Logo
All Random Solved Random Open
1 solved out of 19 shown (show only solved or open)
OPEN
Is \[\sum_{n\geq 2}\frac{1}{n!-1}\] irrational?
OPEN
Is \[\sum_{n\geq 2}\frac{\omega(n)}{2^n}\] irrational? (Here $\omega(n)$ counts the number of distinct prime divisors of $n$.)
Erdős [Er48] proved that $\sum_n \frac{d(n)}{2^n}$ is irrational, where $d(n)$ is the divisor function.
OPEN
Let $n_1<n_2<\cdots$ be a sequence of integers such that \[\limsup \frac{n_k}{k}=\infty.\] Is \[\sum_{k=1}^\infty \frac{1}{2^{n_k}}\] transcendental?
Erdős [Er75c] proved the answer is yes under the stronger condition that $\limsup n_k/k^t=\infty$ for all $t\geq 1$.
OPEN
Is \[\sum_n \frac{\phi(n)}{2^n}\] irrational? Here $\phi$ is the Euler totient function.
SOLVED
Is \[\sum \frac{\sigma(n)}{2^n}\] irrational? (Here $\sigma(n)$ is the sum of divisors function.)
The answer is yes, as shown by Nesterenko [Ne96].
OPEN
Is \[\sum \frac{p_n}{2^n}\] irrational? (Here $p_n$ is the $n$th prime.)
OPEN
Let $k\geq 1$ and $\sigma_k(n)=\sum_{d\mid n}d^k$. Is \[\sum \frac{\sigma_k(n)}{n!}\] irrational?
This is known now for $1\leq k\leq 4$. The cases $k=1,2$ are reasonably straightforward, as observed by Erdős [Er52]. The case $k=3$ was proved independently by Schlage-Puchta [ScPu06] and Friedlander, Luca, and Stoiciu [FLC07]. The case $k=4$ was proved by Pratt [Pr22].
OPEN
Let $A\subseteq \mathbb{N}$ be an infinite set. Is \[\sum_{n\in A}\frac{1}{2^n-1}\] irrational?
If $A=\mathbb{N}$ then this series is $\sum_{n}\frac{d(n)}{2^n}$, where $d(n)$ is the number of divisors of $n$, which Erdős [Er48] proved is irrational.
OPEN
Let $a_n\to \infty$. Is \[\sum_{n} \frac{d(n)}{a_1\cdots a_n}\] irrational, where $d(n)$ is the number of divisors of $n$?
Erdős and Straus [ErSt71] have proved this is true if $a_n$ is monotone, i.e. $a_{n-1}\leq a_n$ for all $n$. Erdős [Er48] proved that $\sum_n \frac{d(n)}{t^n}$ is for any integer $t\geq 2$.
OPEN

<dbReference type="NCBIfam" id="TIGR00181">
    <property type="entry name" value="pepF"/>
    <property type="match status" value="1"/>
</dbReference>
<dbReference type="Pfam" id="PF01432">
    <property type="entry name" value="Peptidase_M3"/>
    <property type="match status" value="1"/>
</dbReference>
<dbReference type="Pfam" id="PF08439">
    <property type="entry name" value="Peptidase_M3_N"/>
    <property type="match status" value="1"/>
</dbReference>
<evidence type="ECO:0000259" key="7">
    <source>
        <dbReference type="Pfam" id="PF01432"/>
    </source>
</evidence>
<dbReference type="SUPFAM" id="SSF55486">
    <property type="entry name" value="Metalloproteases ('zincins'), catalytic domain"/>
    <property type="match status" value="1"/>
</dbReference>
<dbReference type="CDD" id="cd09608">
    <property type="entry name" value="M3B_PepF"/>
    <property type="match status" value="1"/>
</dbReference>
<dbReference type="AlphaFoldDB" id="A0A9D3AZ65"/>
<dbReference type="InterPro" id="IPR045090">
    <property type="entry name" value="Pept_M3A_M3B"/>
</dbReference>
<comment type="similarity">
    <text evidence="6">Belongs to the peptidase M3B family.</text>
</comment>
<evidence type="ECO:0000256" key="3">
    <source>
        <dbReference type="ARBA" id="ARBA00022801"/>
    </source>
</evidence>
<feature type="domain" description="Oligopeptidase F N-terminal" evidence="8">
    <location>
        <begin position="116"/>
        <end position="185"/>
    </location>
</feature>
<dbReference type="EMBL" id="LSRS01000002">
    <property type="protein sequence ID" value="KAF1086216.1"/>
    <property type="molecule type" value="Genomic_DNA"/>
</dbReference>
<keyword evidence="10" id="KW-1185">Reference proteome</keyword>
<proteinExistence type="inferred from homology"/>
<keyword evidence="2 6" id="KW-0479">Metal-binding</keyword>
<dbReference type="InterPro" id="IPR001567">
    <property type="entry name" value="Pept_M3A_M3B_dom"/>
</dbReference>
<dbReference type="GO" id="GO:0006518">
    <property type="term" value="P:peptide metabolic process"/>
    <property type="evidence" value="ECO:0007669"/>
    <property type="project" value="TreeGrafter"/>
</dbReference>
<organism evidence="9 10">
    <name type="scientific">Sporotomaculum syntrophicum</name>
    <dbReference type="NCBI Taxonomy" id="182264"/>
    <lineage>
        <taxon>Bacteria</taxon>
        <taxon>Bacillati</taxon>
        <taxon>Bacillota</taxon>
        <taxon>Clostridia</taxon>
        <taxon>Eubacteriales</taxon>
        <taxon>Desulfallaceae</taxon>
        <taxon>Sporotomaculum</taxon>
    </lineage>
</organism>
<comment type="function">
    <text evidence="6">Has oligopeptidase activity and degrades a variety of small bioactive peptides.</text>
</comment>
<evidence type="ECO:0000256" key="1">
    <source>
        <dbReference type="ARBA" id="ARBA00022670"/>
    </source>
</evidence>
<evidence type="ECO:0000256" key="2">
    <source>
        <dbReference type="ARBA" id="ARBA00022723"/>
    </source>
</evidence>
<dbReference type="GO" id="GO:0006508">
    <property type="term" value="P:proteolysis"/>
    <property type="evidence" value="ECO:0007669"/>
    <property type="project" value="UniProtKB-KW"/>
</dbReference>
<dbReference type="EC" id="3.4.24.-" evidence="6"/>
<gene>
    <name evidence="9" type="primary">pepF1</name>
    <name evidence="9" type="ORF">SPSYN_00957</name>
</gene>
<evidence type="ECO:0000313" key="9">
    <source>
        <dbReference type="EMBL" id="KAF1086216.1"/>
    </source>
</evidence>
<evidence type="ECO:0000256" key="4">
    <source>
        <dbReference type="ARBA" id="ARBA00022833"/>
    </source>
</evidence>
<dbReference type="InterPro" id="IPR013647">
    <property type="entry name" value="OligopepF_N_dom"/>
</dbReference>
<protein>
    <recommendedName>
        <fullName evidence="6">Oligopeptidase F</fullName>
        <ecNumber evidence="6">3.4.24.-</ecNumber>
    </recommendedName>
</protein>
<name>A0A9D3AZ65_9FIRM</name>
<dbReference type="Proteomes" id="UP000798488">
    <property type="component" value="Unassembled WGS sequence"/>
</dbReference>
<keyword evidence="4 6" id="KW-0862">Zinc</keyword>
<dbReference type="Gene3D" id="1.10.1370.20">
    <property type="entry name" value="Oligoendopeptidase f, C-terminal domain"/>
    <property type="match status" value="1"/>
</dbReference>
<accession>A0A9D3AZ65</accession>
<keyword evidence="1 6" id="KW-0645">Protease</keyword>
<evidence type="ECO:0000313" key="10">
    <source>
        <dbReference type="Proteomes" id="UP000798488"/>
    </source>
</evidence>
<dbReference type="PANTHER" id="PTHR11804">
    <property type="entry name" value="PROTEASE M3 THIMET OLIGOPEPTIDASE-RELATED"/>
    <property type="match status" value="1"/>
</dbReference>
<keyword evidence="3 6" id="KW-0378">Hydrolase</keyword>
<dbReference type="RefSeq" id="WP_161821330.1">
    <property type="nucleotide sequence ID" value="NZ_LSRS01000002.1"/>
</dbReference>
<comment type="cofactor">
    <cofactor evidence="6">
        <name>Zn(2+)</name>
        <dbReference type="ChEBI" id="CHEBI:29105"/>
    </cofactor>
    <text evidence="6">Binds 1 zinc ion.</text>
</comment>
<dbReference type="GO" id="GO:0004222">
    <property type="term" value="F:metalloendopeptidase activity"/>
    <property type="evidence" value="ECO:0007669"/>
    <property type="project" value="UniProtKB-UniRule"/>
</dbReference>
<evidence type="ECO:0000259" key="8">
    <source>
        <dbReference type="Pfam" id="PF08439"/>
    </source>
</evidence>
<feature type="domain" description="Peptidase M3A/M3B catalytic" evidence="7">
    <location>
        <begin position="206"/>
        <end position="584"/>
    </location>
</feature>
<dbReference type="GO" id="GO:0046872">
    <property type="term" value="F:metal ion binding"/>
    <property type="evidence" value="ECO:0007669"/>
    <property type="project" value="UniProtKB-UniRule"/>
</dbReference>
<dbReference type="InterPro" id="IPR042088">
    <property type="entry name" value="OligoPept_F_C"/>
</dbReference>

Is the sum \[\sum_{n} \mu(n)^2\frac{n}{2^n}\] irrational?
Additional thanks to: Boris Alexeev and Dustin Mixon
OPEN
Let $a_n$ be a sequence such that $a_n/n\to \infty$. Is the sum \[\sum_n \frac{a_n}{2^{a_n}}\] irrational?
This is true under either of the stronger assumptions that
  • $a_{n+1}-a_n\to \infty$ or
  • $a_n \gg n\sqrt{\log n\log\log n}$.
Erdős and Graham speculate that the condition $\limsup a_{n+1}-a_n=\infty$ is not sufficient, but know of no example.
OPEN
Suppose $a_1<a_2<\cdots$ is a sequence of integers such that for all integer sequences $t_n$ with $t_n\geq 1$ the sum \[\sum_{n=1}^\infty \frac{1}{t_na_n}\] is irrational. How slowly can $a_n$ grow?
One possible definition of an 'irrationality sequence' (see also [263] and [264]). An example of such a sequence is $a_n=2^{2^n}$, while a non-example is $a_n=n!$. It is known that if $a_n$ is such a sequence then $a_n^{1/n}\to\infty$.
OPEN
Let $a_n$ be a sequence of integers such that for every sequence of integers $b_n$ with $b_n/a_n\to 1$ the sum \[\sum\frac{1}{b_n}\] is irrational. Is $a_n=2^{2^n}$ such a sequence? Must such a sequence satisfy $a_n^{1/n}\to \infty$?
One possible definition of an 'irrationality sequence' (see also [262] and [264]).
OPEN
Let $a_n$ be a sequence of integers such that, for every bounded sequence $b_n$, the sum \[\sum \frac{1}{a_n+b_n}\] is irrational. Are $a_n=2^n$ or $a_n=n!$ examples of such a sequence? Is there such a sequence with $a_n<n^k$?
A possible definition of an 'irrationality sequence' (see also [262] and [263]). One example is $a_n=2^{2^n}$.
OPEN
How fast can $a_n\to \infty$ grow if \[\sum\frac{1}{a_n}\quad\textrm{and}\quad\sum\frac{1}{a_n+1}\] are both rational?
Cantor observed that $a_n=\binom{n}{2}$ is such a sequence. If we replace $+1$ by a larger constant then higher degree polynomials can be used - for example if we consider $\sum\frac{1}{a_n}$ and $\sum\frac{1}{a_n+8}$ then $a_n=n^3+6n^2+5n$ is an example.
OPEN
Let $a_n$ be an infinite sequence of integers. There exists some integer $t\geq 1$ such that \[\sum \frac{1}{a_n+t}\] is irrational.
This conjecture is due to Stolarsky.
OPEN
Let $F_1=F_2=1$ and $F_{n+1}=F_n+F_{n-1}$ be the Fibonacci sequence. Let $n_1<n_2<\cdots $ be an infinite sequence with $n_{k+1}/n_k \geq c>1$. Must \[\sum_k\frac{1}{F_{n_k}}\] be irrational?
It may be sufficient to have $n_k/k\to \infty$. Good [Go74] and Bicknell and Hoggatt [BiHo76] have shown that $\sum \frac{1}{F_{2^n}}$ is irrational. The nature of $\sum \frac{1}{F_n}$ itself is unknown.
OPEN
Let $P$ be a finite set of primes with $\lvert P\rvert \geq 2$ and let $\{a_1<a_2<\cdots\}=\{ n\in \mathbb{N} : \textrm{if }p\mid n\textrm{ then }p\in P\}$. Is the sum \[\sum_{n=1}^\infty \frac{1}{[a_1,\ldots,a_n]},\] where $[a_1,\ldots,a_n]$ is the lowest common multiple of $a_1,\ldots,a_n$, rational or irrational?
If $P$ is infinite this sum is always irrational.
OPEN
Let $f(n)\to \infty$ as $n\to \infty$. Is it true that \[\sum_n \frac{1}{(n+1)\cdots (n+f(n))}\] is irrational?
Erdős and Graham write 'the answer is almost surely in the affirmative if $f(n)$ is assumed to be nondecreasing'. Even the case $f(n)=n$ is unknown, although Hansen [Ha75] has shown that \[\sum_n \frac{1}{\binom{2n}{n}}=\sum_n \frac{n!}{(n+1)\cdots (n+n)}=\frac{1}{3}+\frac{2\pi}{3^{5/2}}\] is transcendental.